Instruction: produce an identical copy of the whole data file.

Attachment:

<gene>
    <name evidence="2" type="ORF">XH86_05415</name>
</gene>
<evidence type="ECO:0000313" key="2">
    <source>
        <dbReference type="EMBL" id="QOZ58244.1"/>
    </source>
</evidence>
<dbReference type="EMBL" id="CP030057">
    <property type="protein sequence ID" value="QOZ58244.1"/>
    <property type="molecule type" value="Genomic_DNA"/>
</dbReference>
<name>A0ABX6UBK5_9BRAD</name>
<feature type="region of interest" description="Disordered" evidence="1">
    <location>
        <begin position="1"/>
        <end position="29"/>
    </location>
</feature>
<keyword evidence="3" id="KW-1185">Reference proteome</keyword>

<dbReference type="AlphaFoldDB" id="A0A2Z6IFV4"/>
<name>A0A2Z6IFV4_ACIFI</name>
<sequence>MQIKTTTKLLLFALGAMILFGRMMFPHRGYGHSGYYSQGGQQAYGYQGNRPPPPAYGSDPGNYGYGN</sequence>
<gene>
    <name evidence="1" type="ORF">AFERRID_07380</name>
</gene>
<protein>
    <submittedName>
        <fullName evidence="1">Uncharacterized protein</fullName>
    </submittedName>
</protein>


<gene>
    <name evidence="2" type="ORF">XH86_05415</name>
</gene>
<evidence type="ECO:0000313" key="2">
    <source>
        <dbReference type="EMBL" id="QOZ58244.1"/>
    </source>
</evidence>
<dbReference type="EMBL" id="CP030057">
    <property type="protein sequence ID" value="QOZ58244.1"/>
    <property type="molecule type" value="Genomic_DNA"/>
</dbReference>
<name>A0ABX6UBK5_9BRAD</name>
<feature type="region of interest" description="Disordered" evidence="1">
    <location>
        <begin position="1"/>
        <end position="29"/>
    </location>
</feature>
<keyword evidence="3" id="KW-1185">Reference proteome</keyword>

<dbReference type="AlphaFoldDB" id="A0A2Z6IFV4"/>
<name>A0A2Z6IFV4_ACIFI</name>
<sequence>MQIKTTTKLLLFALGAMILFGRMMFPHRGYGHSGYYSQGGQQAYGYQGNRPPPPAYGSDPGNYGYGN</sequence>
<gene>
    <name evidence="1" type="ORF">AFERRID_07380</name>
</gene>
<protein>
    <submittedName>
        <fullName evidence="1">Uncharacterized protein</fullName>
    </submittedName>
</protein>